I’ve posted several threads with requests for feedback on Hebrew names. Below are two more requests:
Back again, still playing with names. We’re Conservative Jews near DC looking for Israeli Hebrew names for our soon to be daughter.
We’ve pretty much decided on Michal for our future daughter’s first name (named for my husband’s late father, Michael) , we’re also considering Meital and Miri as names without a “ch” but I really love Michal.
For the middle name — my grandfather was Bobby (given name, not just short for Robert) , and I just haven’t really come to like any names that begin with B so.. expanding my list. His middle name was Kahn (his mother’s maiden name), so one option is Kalanit. Husband likes it more than I do. Any other K names you can think of?
We’re also considering Naama. It would honor my grandfather since he was such a pleasant, wonderful, gracious person, even though it’s a more creative link instead of using the first letter.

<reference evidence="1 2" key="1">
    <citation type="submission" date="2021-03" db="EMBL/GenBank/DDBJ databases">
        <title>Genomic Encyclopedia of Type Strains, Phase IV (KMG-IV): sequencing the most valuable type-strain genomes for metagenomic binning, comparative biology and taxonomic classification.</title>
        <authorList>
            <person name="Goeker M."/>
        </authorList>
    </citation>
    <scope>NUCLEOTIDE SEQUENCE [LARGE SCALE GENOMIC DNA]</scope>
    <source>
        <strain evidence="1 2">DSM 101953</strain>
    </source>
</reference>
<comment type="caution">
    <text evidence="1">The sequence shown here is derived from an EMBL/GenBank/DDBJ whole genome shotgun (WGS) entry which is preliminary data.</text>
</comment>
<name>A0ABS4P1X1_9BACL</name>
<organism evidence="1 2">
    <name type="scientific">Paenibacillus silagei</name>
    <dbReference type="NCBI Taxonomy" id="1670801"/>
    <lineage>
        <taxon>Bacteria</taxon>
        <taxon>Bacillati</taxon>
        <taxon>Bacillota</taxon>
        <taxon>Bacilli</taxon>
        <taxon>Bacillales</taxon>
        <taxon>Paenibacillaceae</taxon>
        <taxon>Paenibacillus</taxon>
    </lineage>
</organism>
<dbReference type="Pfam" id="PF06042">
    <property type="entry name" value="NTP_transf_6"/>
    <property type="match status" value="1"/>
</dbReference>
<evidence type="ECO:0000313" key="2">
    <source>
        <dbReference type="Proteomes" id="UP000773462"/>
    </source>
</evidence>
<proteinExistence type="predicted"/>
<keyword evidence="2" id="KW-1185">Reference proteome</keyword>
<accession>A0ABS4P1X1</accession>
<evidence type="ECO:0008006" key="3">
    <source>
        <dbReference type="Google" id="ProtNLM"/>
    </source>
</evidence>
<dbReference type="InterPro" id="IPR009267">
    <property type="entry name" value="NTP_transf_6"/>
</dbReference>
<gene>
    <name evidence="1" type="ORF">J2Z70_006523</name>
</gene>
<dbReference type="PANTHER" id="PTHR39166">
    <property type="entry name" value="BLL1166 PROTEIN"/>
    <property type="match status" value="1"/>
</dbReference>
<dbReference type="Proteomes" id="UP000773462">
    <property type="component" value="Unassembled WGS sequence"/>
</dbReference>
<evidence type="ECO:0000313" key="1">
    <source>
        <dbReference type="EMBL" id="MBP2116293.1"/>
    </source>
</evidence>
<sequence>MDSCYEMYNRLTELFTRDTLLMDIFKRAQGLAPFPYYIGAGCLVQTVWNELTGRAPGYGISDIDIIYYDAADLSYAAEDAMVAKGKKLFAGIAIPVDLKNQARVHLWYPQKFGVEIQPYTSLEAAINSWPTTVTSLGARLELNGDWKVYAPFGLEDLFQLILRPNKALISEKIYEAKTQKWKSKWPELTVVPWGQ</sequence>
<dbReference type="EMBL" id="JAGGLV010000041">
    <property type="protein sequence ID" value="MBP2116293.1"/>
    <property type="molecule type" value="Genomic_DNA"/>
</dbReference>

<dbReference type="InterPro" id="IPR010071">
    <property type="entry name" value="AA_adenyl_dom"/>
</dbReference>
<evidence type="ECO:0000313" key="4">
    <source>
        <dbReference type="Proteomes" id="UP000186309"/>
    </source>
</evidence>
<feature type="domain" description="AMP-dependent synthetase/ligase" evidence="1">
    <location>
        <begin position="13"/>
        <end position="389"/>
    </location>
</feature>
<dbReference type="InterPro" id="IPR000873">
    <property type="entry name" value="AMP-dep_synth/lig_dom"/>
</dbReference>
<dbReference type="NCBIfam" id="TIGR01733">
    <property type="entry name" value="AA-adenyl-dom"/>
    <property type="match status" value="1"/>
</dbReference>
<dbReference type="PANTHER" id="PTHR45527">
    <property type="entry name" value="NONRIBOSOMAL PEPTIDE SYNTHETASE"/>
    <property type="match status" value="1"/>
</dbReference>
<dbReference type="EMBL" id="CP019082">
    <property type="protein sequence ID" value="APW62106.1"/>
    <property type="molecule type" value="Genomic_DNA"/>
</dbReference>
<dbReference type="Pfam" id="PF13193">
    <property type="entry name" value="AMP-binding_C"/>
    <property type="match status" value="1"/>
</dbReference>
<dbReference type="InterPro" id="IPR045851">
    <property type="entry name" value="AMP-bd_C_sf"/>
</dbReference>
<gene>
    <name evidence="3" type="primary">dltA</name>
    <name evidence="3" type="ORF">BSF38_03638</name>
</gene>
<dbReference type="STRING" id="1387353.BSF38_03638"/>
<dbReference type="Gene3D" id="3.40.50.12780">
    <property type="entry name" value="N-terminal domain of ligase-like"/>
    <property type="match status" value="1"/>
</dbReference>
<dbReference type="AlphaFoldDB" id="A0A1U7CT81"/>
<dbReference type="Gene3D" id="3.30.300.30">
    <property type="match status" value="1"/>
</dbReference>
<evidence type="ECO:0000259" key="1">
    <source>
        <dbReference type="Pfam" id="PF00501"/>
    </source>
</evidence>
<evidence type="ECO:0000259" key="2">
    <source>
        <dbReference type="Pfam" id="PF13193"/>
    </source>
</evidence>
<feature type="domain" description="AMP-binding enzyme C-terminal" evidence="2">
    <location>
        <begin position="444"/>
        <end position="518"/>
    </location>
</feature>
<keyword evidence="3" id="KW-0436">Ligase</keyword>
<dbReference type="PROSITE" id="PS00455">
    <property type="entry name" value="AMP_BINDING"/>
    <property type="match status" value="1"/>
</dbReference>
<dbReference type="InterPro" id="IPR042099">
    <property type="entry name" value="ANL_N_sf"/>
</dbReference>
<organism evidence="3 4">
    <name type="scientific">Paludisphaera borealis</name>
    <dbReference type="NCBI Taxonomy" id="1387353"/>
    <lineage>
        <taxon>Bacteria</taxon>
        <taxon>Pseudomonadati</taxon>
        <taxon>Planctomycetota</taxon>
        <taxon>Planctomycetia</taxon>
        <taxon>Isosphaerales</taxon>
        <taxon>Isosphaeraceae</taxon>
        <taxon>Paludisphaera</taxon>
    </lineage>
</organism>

Michal Naama F__________
Michal Kalanit F__________
Thanks so much for your thoughts — truly appreciate the feedback!
A couple of readers have already responded to Naima’s request here: More Popular Israeli Baby Names. Now for another one?
I also could use some name suggestions. We are expecting our second child (don’t now the sex yet) and are having such a hard time coming up with a boy’s name. Our first son is Ilan, which we love. We tend to prefer Hebrew names, but since we are in America, we don’t want something too strange or difficult to pronounce. I think we are going to use Dalia for a girl, but are stuck on the boy name. Some things we have thought about are Reuven (knowing that it would be pronounced Ruven by non-Jewish Americans), Ori or Oscar (don’t think this is even Hebrew though). I’ve looked at all the Hebrew name lists that come up on Google searches, but it is difficult to know which ones are extremely old-fashioned, etc. Does anyone use the names Lev or Rom? Other thoughts?
Best wishes to both of you. I hope you will return after the babies are born so we can wish you mazal tov!